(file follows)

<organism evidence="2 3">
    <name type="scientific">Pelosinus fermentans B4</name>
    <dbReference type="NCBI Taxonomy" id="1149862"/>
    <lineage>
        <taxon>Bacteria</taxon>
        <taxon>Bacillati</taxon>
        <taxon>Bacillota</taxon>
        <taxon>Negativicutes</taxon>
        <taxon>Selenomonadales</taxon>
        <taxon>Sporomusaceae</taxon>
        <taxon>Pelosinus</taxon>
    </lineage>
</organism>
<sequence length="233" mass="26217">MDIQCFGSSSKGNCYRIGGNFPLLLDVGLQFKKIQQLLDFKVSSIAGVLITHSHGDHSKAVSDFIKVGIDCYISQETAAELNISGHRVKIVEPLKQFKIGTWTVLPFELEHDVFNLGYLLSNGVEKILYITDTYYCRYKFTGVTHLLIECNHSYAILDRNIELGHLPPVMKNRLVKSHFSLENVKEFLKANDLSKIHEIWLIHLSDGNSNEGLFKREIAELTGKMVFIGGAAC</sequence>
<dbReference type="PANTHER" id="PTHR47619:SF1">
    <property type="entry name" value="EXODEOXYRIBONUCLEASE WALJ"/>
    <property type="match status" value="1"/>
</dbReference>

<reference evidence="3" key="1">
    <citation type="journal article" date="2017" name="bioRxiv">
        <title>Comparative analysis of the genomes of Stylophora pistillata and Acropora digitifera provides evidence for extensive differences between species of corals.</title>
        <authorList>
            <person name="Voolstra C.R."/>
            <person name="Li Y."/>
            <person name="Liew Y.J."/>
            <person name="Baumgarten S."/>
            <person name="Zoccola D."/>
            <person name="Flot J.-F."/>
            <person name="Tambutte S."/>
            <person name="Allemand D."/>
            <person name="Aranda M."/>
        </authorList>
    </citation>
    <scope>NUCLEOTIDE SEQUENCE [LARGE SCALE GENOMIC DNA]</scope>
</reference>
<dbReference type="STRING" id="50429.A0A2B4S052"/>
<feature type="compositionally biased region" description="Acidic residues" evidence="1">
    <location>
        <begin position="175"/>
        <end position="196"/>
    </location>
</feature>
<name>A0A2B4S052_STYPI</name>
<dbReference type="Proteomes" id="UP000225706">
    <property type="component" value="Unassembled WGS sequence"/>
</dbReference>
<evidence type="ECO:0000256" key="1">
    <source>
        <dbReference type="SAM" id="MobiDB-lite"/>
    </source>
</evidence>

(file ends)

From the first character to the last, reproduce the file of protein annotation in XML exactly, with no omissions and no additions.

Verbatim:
<organism evidence="2 3">
    <name type="scientific">Pelosinus fermentans B4</name>
    <dbReference type="NCBI Taxonomy" id="1149862"/>
    <lineage>
        <taxon>Bacteria</taxon>
        <taxon>Bacillati</taxon>
        <taxon>Bacillota</taxon>
        <taxon>Negativicutes</taxon>
        <taxon>Selenomonadales</taxon>
        <taxon>Sporomusaceae</taxon>
        <taxon>Pelosinus</taxon>
    </lineage>
</organism>
<sequence length="233" mass="26217">MDIQCFGSSSKGNCYRIGGNFPLLLDVGLQFKKIQQLLDFKVSSIAGVLITHSHGDHSKAVSDFIKVGIDCYISQETAAELNISGHRVKIVEPLKQFKIGTWTVLPFELEHDVFNLGYLLSNGVEKILYITDTYYCRYKFTGVTHLLIECNHSYAILDRNIELGHLPPVMKNRLVKSHFSLENVKEFLKANDLSKIHEIWLIHLSDGNSNEGLFKREIAELTGKMVFIGGAAC</sequence>
<dbReference type="PANTHER" id="PTHR47619:SF1">
    <property type="entry name" value="EXODEOXYRIBONUCLEASE WALJ"/>
    <property type="match status" value="1"/>
</dbReference>

<reference evidence="3" key="1">
    <citation type="journal article" date="2017" name="bioRxiv">
        <title>Comparative analysis of the genomes of Stylophora pistillata and Acropora digitifera provides evidence for extensive differences between species of corals.</title>
        <authorList>
            <person name="Voolstra C.R."/>
            <person name="Li Y."/>
            <person name="Liew Y.J."/>
            <person name="Baumgarten S."/>
            <person name="Zoccola D."/>
            <person name="Flot J.-F."/>
            <person name="Tambutte S."/>
            <person name="Allemand D."/>
            <person name="Aranda M."/>
        </authorList>
    </citation>
    <scope>NUCLEOTIDE SEQUENCE [LARGE SCALE GENOMIC DNA]</scope>
</reference>
<dbReference type="STRING" id="50429.A0A2B4S052"/>
<feature type="compositionally biased region" description="Acidic residues" evidence="1">
    <location>
        <begin position="175"/>
        <end position="196"/>
    </location>
</feature>
<name>A0A2B4S052_STYPI</name>
<dbReference type="Proteomes" id="UP000225706">
    <property type="component" value="Unassembled WGS sequence"/>
</dbReference>
<evidence type="ECO:0000256" key="1">
    <source>
        <dbReference type="SAM" id="MobiDB-lite"/>
    </source>
</evidence>